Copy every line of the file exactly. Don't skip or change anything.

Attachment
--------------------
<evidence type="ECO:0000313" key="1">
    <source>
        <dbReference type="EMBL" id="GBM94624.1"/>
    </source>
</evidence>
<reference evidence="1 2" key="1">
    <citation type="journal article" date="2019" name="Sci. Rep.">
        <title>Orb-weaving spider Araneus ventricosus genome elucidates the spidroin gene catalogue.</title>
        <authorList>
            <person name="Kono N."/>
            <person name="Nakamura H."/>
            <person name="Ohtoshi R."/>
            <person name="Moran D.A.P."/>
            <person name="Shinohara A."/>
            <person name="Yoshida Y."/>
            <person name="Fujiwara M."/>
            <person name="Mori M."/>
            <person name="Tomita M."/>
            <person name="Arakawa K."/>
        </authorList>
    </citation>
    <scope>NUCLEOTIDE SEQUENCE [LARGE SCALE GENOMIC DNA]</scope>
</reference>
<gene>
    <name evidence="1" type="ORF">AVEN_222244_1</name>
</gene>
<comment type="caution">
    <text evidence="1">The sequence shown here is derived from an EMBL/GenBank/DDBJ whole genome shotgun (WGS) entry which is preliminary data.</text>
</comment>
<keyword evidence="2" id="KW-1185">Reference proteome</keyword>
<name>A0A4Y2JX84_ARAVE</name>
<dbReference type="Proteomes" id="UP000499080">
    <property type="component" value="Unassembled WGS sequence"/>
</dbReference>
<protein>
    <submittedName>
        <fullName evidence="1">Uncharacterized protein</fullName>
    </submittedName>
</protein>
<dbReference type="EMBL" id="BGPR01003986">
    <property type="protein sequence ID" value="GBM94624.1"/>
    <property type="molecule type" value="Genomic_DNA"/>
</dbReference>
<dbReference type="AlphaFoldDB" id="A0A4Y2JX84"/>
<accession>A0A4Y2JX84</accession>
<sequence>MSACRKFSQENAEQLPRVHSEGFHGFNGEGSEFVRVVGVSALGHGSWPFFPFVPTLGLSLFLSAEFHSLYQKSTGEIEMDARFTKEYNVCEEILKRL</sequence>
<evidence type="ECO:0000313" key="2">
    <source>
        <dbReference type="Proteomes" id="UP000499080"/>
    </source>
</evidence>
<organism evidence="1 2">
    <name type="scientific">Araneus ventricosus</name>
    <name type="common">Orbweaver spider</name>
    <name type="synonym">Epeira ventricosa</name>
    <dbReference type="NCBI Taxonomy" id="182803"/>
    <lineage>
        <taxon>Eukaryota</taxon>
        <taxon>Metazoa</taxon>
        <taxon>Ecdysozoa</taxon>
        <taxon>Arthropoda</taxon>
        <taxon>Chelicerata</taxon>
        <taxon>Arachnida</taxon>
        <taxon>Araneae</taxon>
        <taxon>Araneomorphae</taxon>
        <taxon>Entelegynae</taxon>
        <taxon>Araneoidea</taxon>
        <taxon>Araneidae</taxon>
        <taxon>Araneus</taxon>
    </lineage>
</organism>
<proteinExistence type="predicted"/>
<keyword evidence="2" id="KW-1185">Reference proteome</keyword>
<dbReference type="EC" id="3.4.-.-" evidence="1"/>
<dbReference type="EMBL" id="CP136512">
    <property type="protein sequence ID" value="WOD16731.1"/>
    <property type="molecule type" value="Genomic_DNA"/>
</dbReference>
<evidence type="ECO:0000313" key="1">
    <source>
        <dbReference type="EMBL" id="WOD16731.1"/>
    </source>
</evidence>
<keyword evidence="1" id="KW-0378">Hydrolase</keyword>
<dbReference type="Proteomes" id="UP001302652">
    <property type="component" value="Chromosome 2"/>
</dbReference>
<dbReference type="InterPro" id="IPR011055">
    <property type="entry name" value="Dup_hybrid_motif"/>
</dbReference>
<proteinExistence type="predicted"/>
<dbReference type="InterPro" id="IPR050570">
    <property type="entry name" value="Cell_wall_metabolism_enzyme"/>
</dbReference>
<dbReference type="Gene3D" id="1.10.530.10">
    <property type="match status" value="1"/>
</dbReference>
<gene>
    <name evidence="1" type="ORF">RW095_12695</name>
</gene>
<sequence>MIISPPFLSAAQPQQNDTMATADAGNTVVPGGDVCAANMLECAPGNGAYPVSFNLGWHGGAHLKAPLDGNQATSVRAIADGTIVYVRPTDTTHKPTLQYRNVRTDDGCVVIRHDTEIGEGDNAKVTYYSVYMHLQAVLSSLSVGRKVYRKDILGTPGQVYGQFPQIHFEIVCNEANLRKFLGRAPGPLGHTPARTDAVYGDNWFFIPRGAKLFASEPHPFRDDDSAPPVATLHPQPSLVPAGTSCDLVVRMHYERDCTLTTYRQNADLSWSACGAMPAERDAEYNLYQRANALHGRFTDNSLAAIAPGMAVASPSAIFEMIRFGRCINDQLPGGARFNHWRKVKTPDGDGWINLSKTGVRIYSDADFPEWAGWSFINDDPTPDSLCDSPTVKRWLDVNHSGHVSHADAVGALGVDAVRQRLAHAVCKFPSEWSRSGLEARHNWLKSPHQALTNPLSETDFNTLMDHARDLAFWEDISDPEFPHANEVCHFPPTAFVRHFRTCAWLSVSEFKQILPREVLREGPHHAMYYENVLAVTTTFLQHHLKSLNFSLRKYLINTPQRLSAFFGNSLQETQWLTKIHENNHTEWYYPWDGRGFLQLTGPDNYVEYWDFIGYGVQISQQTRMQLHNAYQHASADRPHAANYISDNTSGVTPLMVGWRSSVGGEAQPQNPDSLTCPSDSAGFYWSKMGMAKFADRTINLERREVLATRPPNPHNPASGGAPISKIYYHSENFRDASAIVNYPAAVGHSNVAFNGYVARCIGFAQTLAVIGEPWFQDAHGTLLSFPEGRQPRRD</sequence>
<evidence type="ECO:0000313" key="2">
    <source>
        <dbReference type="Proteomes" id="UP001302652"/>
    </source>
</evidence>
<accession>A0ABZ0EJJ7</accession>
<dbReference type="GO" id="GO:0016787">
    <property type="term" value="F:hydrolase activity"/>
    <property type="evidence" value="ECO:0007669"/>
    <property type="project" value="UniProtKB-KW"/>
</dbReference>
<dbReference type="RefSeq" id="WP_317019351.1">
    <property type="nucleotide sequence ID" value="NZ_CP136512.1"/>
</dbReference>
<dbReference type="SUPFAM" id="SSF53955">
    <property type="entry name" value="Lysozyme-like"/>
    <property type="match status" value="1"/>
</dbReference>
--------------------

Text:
<evidence type="ECO:0000313" key="1">
    <source>
        <dbReference type="EMBL" id="GBM94624.1"/>
    </source>
</evidence>
<reference evidence="1 2" key="1">
    <citation type="journal article" date="2019" name="Sci. Rep.">
        <title>Orb-weaving spider Araneus ventricosus genome elucidates the spidroin gene catalogue.</title>
        <authorList>
            <person name="Kono N."/>
            <person name="Nakamura H."/>
            <person name="Ohtoshi R."/>
            <person name="Moran D.A.P."/>
            <person name="Shinohara A."/>
            <person name="Yoshida Y."/>
            <person name="Fujiwara M."/>
            <person name="Mori M."/>
            <person name="Tomita M."/>
            <person name="Arakawa K."/>
        </authorList>
    </citation>
    <scope>NUCLEOTIDE SEQUENCE [LARGE SCALE GENOMIC DNA]</scope>
</reference>
<gene>
    <name evidence="1" type="ORF">AVEN_222244_1</name>
</gene>
<comment type="caution">
    <text evidence="1">The sequence shown here is derived from an EMBL/GenBank/DDBJ whole genome shotgun (WGS) entry which is preliminary data.</text>
</comment>
<keyword evidence="2" id="KW-1185">Reference proteome</keyword>
<name>A0A4Y2JX84_ARAVE</name>
<dbReference type="Proteomes" id="UP000499080">
    <property type="component" value="Unassembled WGS sequence"/>
</dbReference>
<protein>
    <submittedName>
        <fullName evidence="1">Uncharacterized protein</fullName>
    </submittedName>
</protein>
<dbReference type="EMBL" id="BGPR01003986">
    <property type="protein sequence ID" value="GBM94624.1"/>
    <property type="molecule type" value="Genomic_DNA"/>
</dbReference>
<dbReference type="AlphaFoldDB" id="A0A4Y2JX84"/>
<accession>A0A4Y2JX84</accession>
<sequence>MSACRKFSQENAEQLPRVHSEGFHGFNGEGSEFVRVVGVSALGHGSWPFFPFVPTLGLSLFLSAEFHSLYQKSTGEIEMDARFTKEYNVCEEILKRL</sequence>
<evidence type="ECO:0000313" key="2">
    <source>
        <dbReference type="Proteomes" id="UP000499080"/>
    </source>
</evidence>
<organism evidence="1 2">
    <name type="scientific">Araneus ventricosus</name>
    <name type="common">Orbweaver spider</name>
    <name type="synonym">Epeira ventricosa</name>
    <dbReference type="NCBI Taxonomy" id="182803"/>
    <lineage>
        <taxon>Eukaryota</taxon>
        <taxon>Metazoa</taxon>
        <taxon>Ecdysozoa</taxon>
        <taxon>Arthropoda</taxon>
        <taxon>Chelicerata</taxon>
        <taxon>Arachnida</taxon>
        <taxon>Araneae</taxon>
        <taxon>Araneomorphae</taxon>
        <taxon>Entelegynae</taxon>
        <taxon>Araneoidea</taxon>
        <taxon>Araneidae</taxon>
        <taxon>Araneus</taxon>
    </lineage>
</organism>
<proteinExistence type="predicted"/>
<keyword evidence="2" id="KW-1185">Reference proteome</keyword>
<dbReference type="EC" id="3.4.-.-" evidence="1"/>
<dbReference type="EMBL" id="CP136512">
    <property type="protein sequence ID" value="WOD16731.1"/>
    <property type="molecule type" value="Genomic_DNA"/>
</dbReference>
<evidence type="ECO:0000313" key="1">
    <source>
        <dbReference type="EMBL" id="WOD16731.1"/>
    </source>
</evidence>
<keyword evidence="1" id="KW-0378">Hydrolase</keyword>
<dbReference type="Proteomes" id="UP001302652">
    <property type="component" value="Chromosome 2"/>
</dbReference>
<dbReference type="InterPro" id="IPR011055">
    <property type="entry name" value="Dup_hybrid_motif"/>
</dbReference>
<proteinExistence type="predicted"/>
<dbReference type="InterPro" id="IPR050570">
    <property type="entry name" value="Cell_wall_metabolism_enzyme"/>
</dbReference>
<dbReference type="Gene3D" id="1.10.530.10">
    <property type="match status" value="1"/>
</dbReference>
<gene>
    <name evidence="1" type="ORF">RW095_12695</name>
</gene>
<sequence>MIISPPFLSAAQPQQNDTMATADAGNTVVPGGDVCAANMLECAPGNGAYPVSFNLGWHGGAHLKAPLDGNQATSVRAIADGTIVYVRPTDTTHKPTLQYRNVRTDDGCVVIRHDTEIGEGDNAKVTYYSVYMHLQAVLSSLSVGRKVYRKDILGTPGQVYGQFPQIHFEIVCNEANLRKFLGRAPGPLGHTPARTDAVYGDNWFFIPRGAKLFASEPHPFRDDDSAPPVATLHPQPSLVPAGTSCDLVVRMHYERDCTLTTYRQNADLSWSACGAMPAERDAEYNLYQRANALHGRFTDNSLAAIAPGMAVASPSAIFEMIRFGRCINDQLPGGARFNHWRKVKTPDGDGWINLSKTGVRIYSDADFPEWAGWSFINDDPTPDSLCDSPTVKRWLDVNHSGHVSHADAVGALGVDAVRQRLAHAVCKFPSEWSRSGLEARHNWLKSPHQALTNPLSETDFNTLMDHARDLAFWEDISDPEFPHANEVCHFPPTAFVRHFRTCAWLSVSEFKQILPREVLREGPHHAMYYENVLAVTTTFLQHHLKSLNFSLRKYLINTPQRLSAFFGNSLQETQWLTKIHENNHTEWYYPWDGRGFLQLTGPDNYVEYWDFIGYGVQISQQTRMQLHNAYQHASADRPHAANYISDNTSGVTPLMVGWRSSVGGEAQPQNPDSLTCPSDSAGFYWSKMGMAKFADRTINLERREVLATRPPNPHNPASGGAPISKIYYHSENFRDASAIVNYPAAVGHSNVAFNGYVARCIGFAQTLAVIGEPWFQDAHGTLLSFPEGRQPRRD</sequence>
<evidence type="ECO:0000313" key="2">
    <source>
        <dbReference type="Proteomes" id="UP001302652"/>
    </source>
</evidence>
<accession>A0ABZ0EJJ7</accession>
<dbReference type="GO" id="GO:0016787">
    <property type="term" value="F:hydrolase activity"/>
    <property type="evidence" value="ECO:0007669"/>
    <property type="project" value="UniProtKB-KW"/>
</dbReference>
<dbReference type="RefSeq" id="WP_317019351.1">
    <property type="nucleotide sequence ID" value="NZ_CP136512.1"/>
</dbReference>
<dbReference type="SUPFAM" id="SSF53955">
    <property type="entry name" value="Lysozyme-like"/>
    <property type="match status" value="1"/>
</dbReference>